These statements were given to police just days after the murder happened, and before the two were in custody. Day told police he knew Lewis was planning to rob Adams. A surveillance video was showed two men entering the home, one with a bandanna over his face, and carrying out multiple boxes to the vehicle. The video does not show the shooting take place, but in a statement to police, Handy said he heard gunshots when he was in the vehicle, so he got into the driver's seat.
      According to the autopsy results from the medical examiner, Adams was shot eight times, including once in the back of the head. One of the defense attorneys requested the charge be reduced to second-degree murder, but the judge did not grant that request.
      The three men remain in custody at the Henry County jail. 

    • Check your cabinets to make sure this recalled cereal isn't there. Kellogg Company announced Thursday that it's voluntarily recalling 15.3 oz. and 23 oz. packages of Honey Smacks cereal because of the potential presence of salmonella. The 15.3 oz. packages have a UPC code of 3800039103 and best if used by date of June 14, 2018, through June 14, 2019. The 23 oz packages have a UPC code of 3800014810 and have the same best if used by date as the other package. Kellogg launched an investigation with the third-party manufacturer who produces Honey Smacks immediately after being contacted by the Food and Drug Administration (FDA) and Centers for Disease Control and Prevention (CDC) regarding reported illnesses.

    • How safe do you feel in your neighborhood? The Martinsville Police Department thinks they can do more to protect and serve. Martinsville Police are going door-to-door this summer to address and issues or concerns you may have in your neighborhood. It's all apart of the Martinsville Police Departments Neighborhood Resource Officer Surveys. The Martinsville Police Department hopes to finish up with the surveys by September. From there, they will analyze all of the data collected and help improve your neighborhoods and the city. If you have any questions or would like an officer come to your house, call the police department (276) 638-8751.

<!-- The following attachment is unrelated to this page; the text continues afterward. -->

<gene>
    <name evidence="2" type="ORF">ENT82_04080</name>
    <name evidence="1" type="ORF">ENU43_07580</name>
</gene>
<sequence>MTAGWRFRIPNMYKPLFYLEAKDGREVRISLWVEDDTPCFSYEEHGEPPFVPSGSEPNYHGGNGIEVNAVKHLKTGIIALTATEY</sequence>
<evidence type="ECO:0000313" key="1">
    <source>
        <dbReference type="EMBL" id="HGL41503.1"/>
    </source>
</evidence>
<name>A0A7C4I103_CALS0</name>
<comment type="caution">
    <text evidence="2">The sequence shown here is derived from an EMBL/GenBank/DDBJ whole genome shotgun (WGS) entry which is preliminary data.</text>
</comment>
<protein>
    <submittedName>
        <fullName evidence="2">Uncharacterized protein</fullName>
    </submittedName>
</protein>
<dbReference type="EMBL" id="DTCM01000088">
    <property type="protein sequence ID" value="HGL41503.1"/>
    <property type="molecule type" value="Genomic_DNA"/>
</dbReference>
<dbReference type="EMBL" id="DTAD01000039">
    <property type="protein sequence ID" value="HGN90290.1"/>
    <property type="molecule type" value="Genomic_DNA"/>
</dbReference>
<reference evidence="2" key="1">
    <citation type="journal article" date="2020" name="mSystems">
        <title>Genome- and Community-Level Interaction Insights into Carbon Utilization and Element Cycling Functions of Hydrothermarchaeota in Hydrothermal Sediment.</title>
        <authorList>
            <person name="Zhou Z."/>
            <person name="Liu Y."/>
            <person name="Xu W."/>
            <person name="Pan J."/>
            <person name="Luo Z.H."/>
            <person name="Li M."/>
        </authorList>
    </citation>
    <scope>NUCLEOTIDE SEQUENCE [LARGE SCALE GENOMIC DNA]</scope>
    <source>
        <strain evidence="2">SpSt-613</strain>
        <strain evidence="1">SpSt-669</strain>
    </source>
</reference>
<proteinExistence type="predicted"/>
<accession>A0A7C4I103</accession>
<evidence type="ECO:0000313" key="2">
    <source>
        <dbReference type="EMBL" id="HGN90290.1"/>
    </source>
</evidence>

• As part of the City of Martinsville’s road maintenance program, resurfacing of Starling Avenue from Church Street to the Starling Avenue Bridge will begin Monday June 18th.
      Construction crews from J.C. Joyce Trucking and Paving Company will perform work on the milling and paving operations nightly from approximately 7:00 p.m. to 7:00 a.m.  Starling Avenue will remain open to traffic, but may be restricted to one lane during working hours.  Some work may occur during the day, at which time the street will be open to traffic.  Residents are encouraged to avoid this area during paving operations.  Work is anticipated to take approximately 2-3 weeks to complete.  Once paving operations are complete, new pavement striping will be installed.    
      If you have questions regarding this project, please contact the City Public Works Department at 403-5154.

    • The Henry County Public Service Authority advises customers in the Chatmoss and Old Liberty Drive communities that there will be a disruption in their water supply on Monday, June 18, 2018, from 8:00 a.m. until noon.  This is necessary to facilitate the replacement of a faulty fire hydrant in the area.  
      Areas to be affected include: